• Fri
  • Aug 1, 2014
  • Updated: 9:09pm

Sacrifice was worth it for determined banker

PUBLISHED : Thursday, 23 October, 2008, 12:00am
UPDATED : Thursday, 23 October, 2008, 12:00am

CEO says demanding course gave him new insights and perspectives in problem-solving techniques, but work-life balance suffered during studies

Doctor of Business Administration (DBA) graduate Li Siu-kei is the chief executive at the Bank of Communications Trustee and, as the company is responsible for the money and future of other people and organisations, he clearly understands that transparency and control are critical to the firm's success.

'We provide several services including retirement and pension funds, private and corporate trust business, asset protection services for wealthy clients, and back-office investment services, such as custodianship. But, true to our name, the binding element of what we really do is to manage our clients' trust,' he said.

With a keen sense of accountability for all principles in the organisation, Dr Li recognised the need to further develop his skills and abilities to keep pace with the industry's perpetual fluctuation and clients' increasing demands and market knowledge.

After hearing about PolyU's DBA programme from some of his classmates during his EMBA studies at another university, Dr Li joined the programme in 2003 and, within months, said he realised that it was 'not the wrong choice at all'.

Dr Li said that his work-life balance had suffered during his studies, as extreme dedication was required. However, he was lucky to have an understanding and supportive wife who took active part in helping throughout his studies.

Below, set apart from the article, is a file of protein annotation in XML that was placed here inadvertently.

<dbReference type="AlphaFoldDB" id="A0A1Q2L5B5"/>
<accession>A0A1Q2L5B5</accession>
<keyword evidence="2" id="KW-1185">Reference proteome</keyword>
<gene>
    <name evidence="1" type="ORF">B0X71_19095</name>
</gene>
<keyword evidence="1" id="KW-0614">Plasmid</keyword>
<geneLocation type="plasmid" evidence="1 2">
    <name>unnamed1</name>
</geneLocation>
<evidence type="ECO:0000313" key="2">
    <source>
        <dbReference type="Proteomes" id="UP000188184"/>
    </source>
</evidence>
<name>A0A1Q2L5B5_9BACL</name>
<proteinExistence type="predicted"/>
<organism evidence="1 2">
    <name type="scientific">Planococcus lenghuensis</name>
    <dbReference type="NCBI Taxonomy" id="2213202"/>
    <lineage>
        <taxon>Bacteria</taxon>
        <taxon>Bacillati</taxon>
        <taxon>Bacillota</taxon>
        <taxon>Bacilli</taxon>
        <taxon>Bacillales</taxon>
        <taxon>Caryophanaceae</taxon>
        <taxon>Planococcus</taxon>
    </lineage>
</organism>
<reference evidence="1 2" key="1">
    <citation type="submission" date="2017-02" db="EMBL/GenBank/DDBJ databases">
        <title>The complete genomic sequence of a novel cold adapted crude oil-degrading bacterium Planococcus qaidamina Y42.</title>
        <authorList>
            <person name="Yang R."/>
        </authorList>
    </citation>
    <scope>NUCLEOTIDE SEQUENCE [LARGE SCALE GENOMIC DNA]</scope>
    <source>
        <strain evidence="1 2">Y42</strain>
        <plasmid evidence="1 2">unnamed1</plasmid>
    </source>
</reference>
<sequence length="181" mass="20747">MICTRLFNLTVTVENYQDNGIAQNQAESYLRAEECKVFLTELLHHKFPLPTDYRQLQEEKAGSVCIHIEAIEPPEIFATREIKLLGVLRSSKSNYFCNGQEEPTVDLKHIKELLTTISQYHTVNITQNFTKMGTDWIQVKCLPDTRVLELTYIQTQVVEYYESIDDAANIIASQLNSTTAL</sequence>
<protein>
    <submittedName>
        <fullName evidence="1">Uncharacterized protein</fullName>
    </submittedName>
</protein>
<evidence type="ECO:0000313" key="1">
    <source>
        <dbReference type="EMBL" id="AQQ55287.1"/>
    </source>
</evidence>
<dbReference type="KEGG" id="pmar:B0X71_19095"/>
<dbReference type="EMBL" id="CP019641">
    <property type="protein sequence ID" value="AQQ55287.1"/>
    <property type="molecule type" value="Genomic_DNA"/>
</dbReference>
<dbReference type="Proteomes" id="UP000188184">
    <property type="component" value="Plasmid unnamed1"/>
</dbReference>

'It is important for anyone considering entering a DBA programme to really think about the sacrifices to be made in personal and leisure time.

'And timing is also critical. Be well aware of where you are in your career path to ensure that the commitment is done at the proper time. In the end, if you persevere, you will become much more than you expected.'

In tandem with a well-structured programme, he cited PolyU's tremendous resources and excellent thesis support as key factors in persisting through the rigorous, demanding curriculum. He found that support and encouragement were offered by his professors and throughout the faculty chain. And the fact that the university's dean attended and spoke at several influential business and academic forums exemplified the university's dedication to quality.

Throughout his studies, he found that the networking opportunities presented through the course were beneficial, especially when co-operating with fellow classmates on projects and gaining new insights and perspectives in problem-solving techniques.

About one-third of the students were business owners and directors, while others were senior human resources executives. Building relationships with gifted individuals from other industries proved to be inspirational, which was important because of the demands of the programme.

Dr Li said more than half of the time spent on the course was dedicated to research, which proved to be invaluable training.

The process was one of proving and disproving, supporting and questioning, and teaching the students to make sound and progressive business decisions.

His thesis was on corporate governance for a company that is listed in the mainland, and he said that he was able to tap into the vast and rich experience of his thesis supervisor, who was a well-respected expert in the field.

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